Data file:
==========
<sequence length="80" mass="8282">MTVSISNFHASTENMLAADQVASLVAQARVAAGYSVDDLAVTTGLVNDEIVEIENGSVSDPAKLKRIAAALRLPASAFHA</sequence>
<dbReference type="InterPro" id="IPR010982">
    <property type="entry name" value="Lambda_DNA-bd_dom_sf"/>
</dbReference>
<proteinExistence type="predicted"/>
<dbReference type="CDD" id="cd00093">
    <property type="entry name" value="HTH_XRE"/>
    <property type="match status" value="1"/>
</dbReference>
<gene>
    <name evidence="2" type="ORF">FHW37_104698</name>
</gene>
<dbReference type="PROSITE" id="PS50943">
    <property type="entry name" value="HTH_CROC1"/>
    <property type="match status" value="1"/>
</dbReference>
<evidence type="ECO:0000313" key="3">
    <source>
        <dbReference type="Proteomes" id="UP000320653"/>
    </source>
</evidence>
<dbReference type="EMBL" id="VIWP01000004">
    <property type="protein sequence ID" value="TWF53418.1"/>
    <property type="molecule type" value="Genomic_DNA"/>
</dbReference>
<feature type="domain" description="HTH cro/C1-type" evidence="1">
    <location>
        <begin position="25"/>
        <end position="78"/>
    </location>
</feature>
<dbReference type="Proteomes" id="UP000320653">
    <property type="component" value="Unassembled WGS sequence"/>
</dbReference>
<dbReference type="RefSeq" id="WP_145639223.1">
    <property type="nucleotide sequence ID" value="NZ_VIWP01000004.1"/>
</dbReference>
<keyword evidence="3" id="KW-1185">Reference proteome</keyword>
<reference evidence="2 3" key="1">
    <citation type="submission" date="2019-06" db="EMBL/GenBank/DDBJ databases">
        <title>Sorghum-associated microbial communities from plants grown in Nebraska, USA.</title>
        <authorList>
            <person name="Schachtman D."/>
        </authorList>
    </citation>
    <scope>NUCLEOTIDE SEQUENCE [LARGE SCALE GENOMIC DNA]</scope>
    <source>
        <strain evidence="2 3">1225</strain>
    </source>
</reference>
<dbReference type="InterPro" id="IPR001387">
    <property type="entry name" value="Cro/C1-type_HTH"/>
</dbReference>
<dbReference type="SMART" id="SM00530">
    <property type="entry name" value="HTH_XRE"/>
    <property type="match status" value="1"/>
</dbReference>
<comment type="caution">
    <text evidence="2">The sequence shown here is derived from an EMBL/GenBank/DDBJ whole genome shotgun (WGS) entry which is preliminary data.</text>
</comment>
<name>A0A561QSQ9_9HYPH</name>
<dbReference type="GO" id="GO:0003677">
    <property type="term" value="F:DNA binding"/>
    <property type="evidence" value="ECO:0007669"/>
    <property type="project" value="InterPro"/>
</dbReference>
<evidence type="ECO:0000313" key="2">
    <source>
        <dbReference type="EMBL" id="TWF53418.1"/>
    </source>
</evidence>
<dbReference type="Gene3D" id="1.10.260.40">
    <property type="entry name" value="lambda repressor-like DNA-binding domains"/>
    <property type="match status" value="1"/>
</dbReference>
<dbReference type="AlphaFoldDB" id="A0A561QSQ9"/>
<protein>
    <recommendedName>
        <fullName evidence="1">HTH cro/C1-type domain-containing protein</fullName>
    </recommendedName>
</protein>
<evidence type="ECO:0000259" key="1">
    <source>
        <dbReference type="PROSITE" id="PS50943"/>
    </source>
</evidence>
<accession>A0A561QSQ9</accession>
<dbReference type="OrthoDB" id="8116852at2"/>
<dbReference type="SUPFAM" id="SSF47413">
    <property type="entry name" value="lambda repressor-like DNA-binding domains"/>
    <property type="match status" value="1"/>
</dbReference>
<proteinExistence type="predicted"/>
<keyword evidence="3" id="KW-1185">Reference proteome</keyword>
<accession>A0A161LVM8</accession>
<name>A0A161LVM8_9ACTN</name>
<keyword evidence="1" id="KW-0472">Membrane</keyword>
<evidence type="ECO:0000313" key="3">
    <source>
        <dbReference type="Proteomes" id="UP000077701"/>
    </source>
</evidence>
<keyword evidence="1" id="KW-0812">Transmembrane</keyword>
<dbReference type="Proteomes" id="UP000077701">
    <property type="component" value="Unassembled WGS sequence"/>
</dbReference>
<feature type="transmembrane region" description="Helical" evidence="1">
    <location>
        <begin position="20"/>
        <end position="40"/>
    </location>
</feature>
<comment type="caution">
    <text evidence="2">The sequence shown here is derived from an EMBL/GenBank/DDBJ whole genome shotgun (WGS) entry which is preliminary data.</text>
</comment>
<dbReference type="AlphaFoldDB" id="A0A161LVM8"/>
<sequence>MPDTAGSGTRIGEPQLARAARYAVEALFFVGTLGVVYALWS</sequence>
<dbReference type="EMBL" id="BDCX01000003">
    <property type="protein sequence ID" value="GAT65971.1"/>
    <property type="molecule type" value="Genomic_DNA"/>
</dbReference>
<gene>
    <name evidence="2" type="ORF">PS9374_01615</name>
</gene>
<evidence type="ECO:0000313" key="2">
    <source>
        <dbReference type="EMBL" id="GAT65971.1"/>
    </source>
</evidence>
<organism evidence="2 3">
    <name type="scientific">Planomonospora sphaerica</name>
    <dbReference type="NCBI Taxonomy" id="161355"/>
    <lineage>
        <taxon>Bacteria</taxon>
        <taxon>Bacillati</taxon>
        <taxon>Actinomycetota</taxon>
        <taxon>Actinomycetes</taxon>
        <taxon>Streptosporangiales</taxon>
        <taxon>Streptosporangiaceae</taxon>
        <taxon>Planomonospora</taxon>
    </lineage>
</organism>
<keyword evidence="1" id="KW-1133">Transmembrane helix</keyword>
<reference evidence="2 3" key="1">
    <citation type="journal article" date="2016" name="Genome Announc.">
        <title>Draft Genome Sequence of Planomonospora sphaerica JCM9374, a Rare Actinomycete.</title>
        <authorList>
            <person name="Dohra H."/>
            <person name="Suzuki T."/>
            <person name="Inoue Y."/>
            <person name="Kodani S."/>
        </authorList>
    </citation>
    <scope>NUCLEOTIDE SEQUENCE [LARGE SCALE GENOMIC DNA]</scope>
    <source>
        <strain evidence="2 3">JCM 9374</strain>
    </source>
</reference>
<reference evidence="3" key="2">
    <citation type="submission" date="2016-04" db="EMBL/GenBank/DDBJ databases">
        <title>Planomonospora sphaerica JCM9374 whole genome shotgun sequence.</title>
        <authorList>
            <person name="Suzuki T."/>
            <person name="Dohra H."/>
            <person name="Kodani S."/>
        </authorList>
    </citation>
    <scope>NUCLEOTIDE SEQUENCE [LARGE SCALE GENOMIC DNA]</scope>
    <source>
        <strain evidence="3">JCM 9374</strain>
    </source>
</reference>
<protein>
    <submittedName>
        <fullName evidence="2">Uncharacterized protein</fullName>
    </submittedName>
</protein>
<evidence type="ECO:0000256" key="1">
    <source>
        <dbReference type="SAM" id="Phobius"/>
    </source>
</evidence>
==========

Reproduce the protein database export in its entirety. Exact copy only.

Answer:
<sequence length="80" mass="8282">MTVSISNFHASTENMLAADQVASLVAQARVAAGYSVDDLAVTTGLVNDEIVEIENGSVSDPAKLKRIAAALRLPASAFHA</sequence>
<dbReference type="InterPro" id="IPR010982">
    <property type="entry name" value="Lambda_DNA-bd_dom_sf"/>
</dbReference>
<proteinExistence type="predicted"/>
<dbReference type="CDD" id="cd00093">
    <property type="entry name" value="HTH_XRE"/>
    <property type="match status" value="1"/>
</dbReference>
<gene>
    <name evidence="2" type="ORF">FHW37_104698</name>
</gene>
<dbReference type="PROSITE" id="PS50943">
    <property type="entry name" value="HTH_CROC1"/>
    <property type="match status" value="1"/>
</dbReference>
<evidence type="ECO:0000313" key="3">
    <source>
        <dbReference type="Proteomes" id="UP000320653"/>
    </source>
</evidence>
<dbReference type="EMBL" id="VIWP01000004">
    <property type="protein sequence ID" value="TWF53418.1"/>
    <property type="molecule type" value="Genomic_DNA"/>
</dbReference>
<feature type="domain" description="HTH cro/C1-type" evidence="1">
    <location>
        <begin position="25"/>
        <end position="78"/>
    </location>
</feature>
<dbReference type="Proteomes" id="UP000320653">
    <property type="component" value="Unassembled WGS sequence"/>
</dbReference>
<dbReference type="RefSeq" id="WP_145639223.1">
    <property type="nucleotide sequence ID" value="NZ_VIWP01000004.1"/>
</dbReference>
<keyword evidence="3" id="KW-1185">Reference proteome</keyword>
<reference evidence="2 3" key="1">
    <citation type="submission" date="2019-06" db="EMBL/GenBank/DDBJ databases">
        <title>Sorghum-associated microbial communities from plants grown in Nebraska, USA.</title>
        <authorList>
            <person name="Schachtman D."/>
        </authorList>
    </citation>
    <scope>NUCLEOTIDE SEQUENCE [LARGE SCALE GENOMIC DNA]</scope>
    <source>
        <strain evidence="2 3">1225</strain>
    </source>
</reference>
<dbReference type="InterPro" id="IPR001387">
    <property type="entry name" value="Cro/C1-type_HTH"/>
</dbReference>
<dbReference type="SMART" id="SM00530">
    <property type="entry name" value="HTH_XRE"/>
    <property type="match status" value="1"/>
</dbReference>
<comment type="caution">
    <text evidence="2">The sequence shown here is derived from an EMBL/GenBank/DDBJ whole genome shotgun (WGS) entry which is preliminary data.</text>
</comment>
<name>A0A561QSQ9_9HYPH</name>
<dbReference type="GO" id="GO:0003677">
    <property type="term" value="F:DNA binding"/>
    <property type="evidence" value="ECO:0007669"/>
    <property type="project" value="InterPro"/>
</dbReference>
<evidence type="ECO:0000313" key="2">
    <source>
        <dbReference type="EMBL" id="TWF53418.1"/>
    </source>
</evidence>
<dbReference type="Gene3D" id="1.10.260.40">
    <property type="entry name" value="lambda repressor-like DNA-binding domains"/>
    <property type="match status" value="1"/>
</dbReference>
<dbReference type="AlphaFoldDB" id="A0A561QSQ9"/>
<protein>
    <recommendedName>
        <fullName evidence="1">HTH cro/C1-type domain-containing protein</fullName>
    </recommendedName>
</protein>
<evidence type="ECO:0000259" key="1">
    <source>
        <dbReference type="PROSITE" id="PS50943"/>
    </source>
</evidence>
<accession>A0A561QSQ9</accession>
<dbReference type="OrthoDB" id="8116852at2"/>
<dbReference type="SUPFAM" id="SSF47413">
    <property type="entry name" value="lambda repressor-like DNA-binding domains"/>
    <property type="match status" value="1"/>
</dbReference>
<proteinExistence type="predicted"/>
<keyword evidence="3" id="KW-1185">Reference proteome</keyword>
<accession>A0A161LVM8</accession>
<name>A0A161LVM8_9ACTN</name>
<keyword evidence="1" id="KW-0472">Membrane</keyword>
<evidence type="ECO:0000313" key="3">
    <source>
        <dbReference type="Proteomes" id="UP000077701"/>
    </source>
</evidence>
<keyword evidence="1" id="KW-0812">Transmembrane</keyword>
<dbReference type="Proteomes" id="UP000077701">
    <property type="component" value="Unassembled WGS sequence"/>
</dbReference>
<feature type="transmembrane region" description="Helical" evidence="1">
    <location>
        <begin position="20"/>
        <end position="40"/>
    </location>
</feature>
<comment type="caution">
    <text evidence="2">The sequence shown here is derived from an EMBL/GenBank/DDBJ whole genome shotgun (WGS) entry which is preliminary data.</text>
</comment>
<dbReference type="AlphaFoldDB" id="A0A161LVM8"/>
<sequence>MPDTAGSGTRIGEPQLARAARYAVEALFFVGTLGVVYALWS</sequence>
<dbReference type="EMBL" id="BDCX01000003">
    <property type="protein sequence ID" value="GAT65971.1"/>
    <property type="molecule type" value="Genomic_DNA"/>
</dbReference>
<gene>
    <name evidence="2" type="ORF">PS9374_01615</name>
</gene>
<evidence type="ECO:0000313" key="2">
    <source>
        <dbReference type="EMBL" id="GAT65971.1"/>
    </source>
</evidence>
<organism evidence="2 3">
    <name type="scientific">Planomonospora sphaerica</name>
    <dbReference type="NCBI Taxonomy" id="161355"/>
    <lineage>
        <taxon>Bacteria</taxon>
        <taxon>Bacillati</taxon>
        <taxon>Actinomycetota</taxon>
        <taxon>Actinomycetes</taxon>
        <taxon>Streptosporangiales</taxon>
        <taxon>Streptosporangiaceae</taxon>
        <taxon>Planomonospora</taxon>
    </lineage>
</organism>
<keyword evidence="1" id="KW-1133">Transmembrane helix</keyword>
<reference evidence="2 3" key="1">
    <citation type="journal article" date="2016" name="Genome Announc.">
        <title>Draft Genome Sequence of Planomonospora sphaerica JCM9374, a Rare Actinomycete.</title>
        <authorList>
            <person name="Dohra H."/>
            <person name="Suzuki T."/>
            <person name="Inoue Y."/>
            <person name="Kodani S."/>
        </authorList>
    </citation>
    <scope>NUCLEOTIDE SEQUENCE [LARGE SCALE GENOMIC DNA]</scope>
    <source>
        <strain evidence="2 3">JCM 9374</strain>
    </source>
</reference>
<reference evidence="3" key="2">
    <citation type="submission" date="2016-04" db="EMBL/GenBank/DDBJ databases">
        <title>Planomonospora sphaerica JCM9374 whole genome shotgun sequence.</title>
        <authorList>
            <person name="Suzuki T."/>
            <person name="Dohra H."/>
            <person name="Kodani S."/>
        </authorList>
    </citation>
    <scope>NUCLEOTIDE SEQUENCE [LARGE SCALE GENOMIC DNA]</scope>
    <source>
        <strain evidence="3">JCM 9374</strain>
    </source>
</reference>
<protein>
    <submittedName>
        <fullName evidence="2">Uncharacterized protein</fullName>
    </submittedName>
</protein>
<evidence type="ECO:0000256" key="1">
    <source>
        <dbReference type="SAM" id="Phobius"/>
    </source>
</evidence>